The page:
The Hustle Culture
Hustle culture glorifies overworking and workaholism to achieve one’s goals. If you see an Instagram post telling you to stop going out on weekends and work, or Elon Musk tweeting about the need to work at least 80 hours a week if you want to ‘change the world, it is all a part of hustle culture. You might think, “What is wrong with that?” The truth is, modern hustle culture can be very misleading. It promotes the quantity over quality mindset. It can deceive you into thinking that hard work is equivalent to success, whereas, in today’s world, it is smart work that is more valued. Social media portrays a life in which obsessive productivity and toxic positivity are glamorized. Working hard is essential for growth, but hustling, just for the sake of hustling, won’t get you anywhere.
Constantly comparing our lives to others has never been easier. It has become alarmingly damaging for our self-esteem as we compare ourselves to all these unrealistic expectations from the internet. A very typical trait we all have is that the more variety of people we come across, the more we try to compare them to us. Especially when it comes to body size, these unrealistic expectations and altered realities make us insecure about our own bodies and even dysmorphic in several cases. Eating disorder rates have shot up, high and social media is very much linked to it. Learn about Body shaming and body positivity.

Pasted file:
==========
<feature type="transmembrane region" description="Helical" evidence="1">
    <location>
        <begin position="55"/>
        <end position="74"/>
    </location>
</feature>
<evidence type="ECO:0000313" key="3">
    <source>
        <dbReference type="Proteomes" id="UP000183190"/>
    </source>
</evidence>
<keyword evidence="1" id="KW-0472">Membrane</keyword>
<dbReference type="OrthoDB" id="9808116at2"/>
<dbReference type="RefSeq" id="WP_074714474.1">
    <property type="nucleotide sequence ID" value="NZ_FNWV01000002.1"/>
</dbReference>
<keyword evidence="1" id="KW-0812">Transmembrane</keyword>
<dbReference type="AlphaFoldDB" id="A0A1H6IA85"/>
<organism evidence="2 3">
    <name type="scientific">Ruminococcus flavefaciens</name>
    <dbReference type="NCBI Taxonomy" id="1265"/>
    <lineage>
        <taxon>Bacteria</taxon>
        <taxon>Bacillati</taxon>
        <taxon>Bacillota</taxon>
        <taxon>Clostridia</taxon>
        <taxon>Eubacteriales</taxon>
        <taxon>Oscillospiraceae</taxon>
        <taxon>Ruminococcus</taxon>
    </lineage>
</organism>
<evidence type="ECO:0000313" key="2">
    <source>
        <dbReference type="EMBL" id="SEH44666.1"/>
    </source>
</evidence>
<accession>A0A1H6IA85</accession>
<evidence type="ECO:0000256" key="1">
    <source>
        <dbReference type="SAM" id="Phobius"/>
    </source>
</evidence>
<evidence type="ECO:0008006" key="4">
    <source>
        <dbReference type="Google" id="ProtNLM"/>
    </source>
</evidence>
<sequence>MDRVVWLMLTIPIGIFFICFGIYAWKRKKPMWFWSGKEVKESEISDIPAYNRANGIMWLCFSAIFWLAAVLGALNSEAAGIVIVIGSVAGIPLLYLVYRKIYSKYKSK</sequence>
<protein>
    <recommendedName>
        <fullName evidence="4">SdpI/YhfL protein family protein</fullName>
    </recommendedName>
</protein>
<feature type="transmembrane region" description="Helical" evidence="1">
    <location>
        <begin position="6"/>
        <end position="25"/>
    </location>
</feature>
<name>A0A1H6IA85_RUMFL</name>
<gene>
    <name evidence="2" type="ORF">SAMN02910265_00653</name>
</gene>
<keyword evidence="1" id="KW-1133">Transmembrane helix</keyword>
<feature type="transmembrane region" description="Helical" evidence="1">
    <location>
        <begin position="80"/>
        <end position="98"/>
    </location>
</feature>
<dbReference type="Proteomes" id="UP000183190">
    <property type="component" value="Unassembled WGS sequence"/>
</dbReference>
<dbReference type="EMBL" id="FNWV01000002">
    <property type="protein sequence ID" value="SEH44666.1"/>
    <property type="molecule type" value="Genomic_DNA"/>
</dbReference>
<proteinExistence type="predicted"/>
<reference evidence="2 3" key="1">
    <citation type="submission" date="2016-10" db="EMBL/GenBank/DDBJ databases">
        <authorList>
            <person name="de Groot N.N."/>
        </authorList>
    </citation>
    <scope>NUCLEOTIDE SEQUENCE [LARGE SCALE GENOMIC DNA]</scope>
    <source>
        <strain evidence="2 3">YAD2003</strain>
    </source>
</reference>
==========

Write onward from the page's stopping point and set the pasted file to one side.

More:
The Good Side
Now that people are slowly beginning to recognize these problems, they are also finding solutions. It is no doubt that social media has actually served its purpose- connecting people all over the world and has created an extensive community to which everyone belongs. It has given us a platform to assert our ideas and have fun in general. So it is safe to say that human interaction and socialization have been strengthened. In response to the toxic body standards floating around, some influencers promote body positivity in the best ways. Accessing resources for a better life and mental health has never been easier. If used properly, it actually helps by providing an escape from all the stress life has to offer. You can always use social media to increase your productivity or growth in general. However, you can always have Social Media Detox.
Social media is like a double-edged sword. It is a powerful tool that can build you or ruin you. On the one hand, it helps you combat loneliness; it can also increase loneliness. The force of social media is not getting any weaker in the coming years. It only makes us realize how important it is that we know its pros and cons and not exploit it. So, as you know the effects of social media on mental health, its usage is in your hands, and so is your mental health.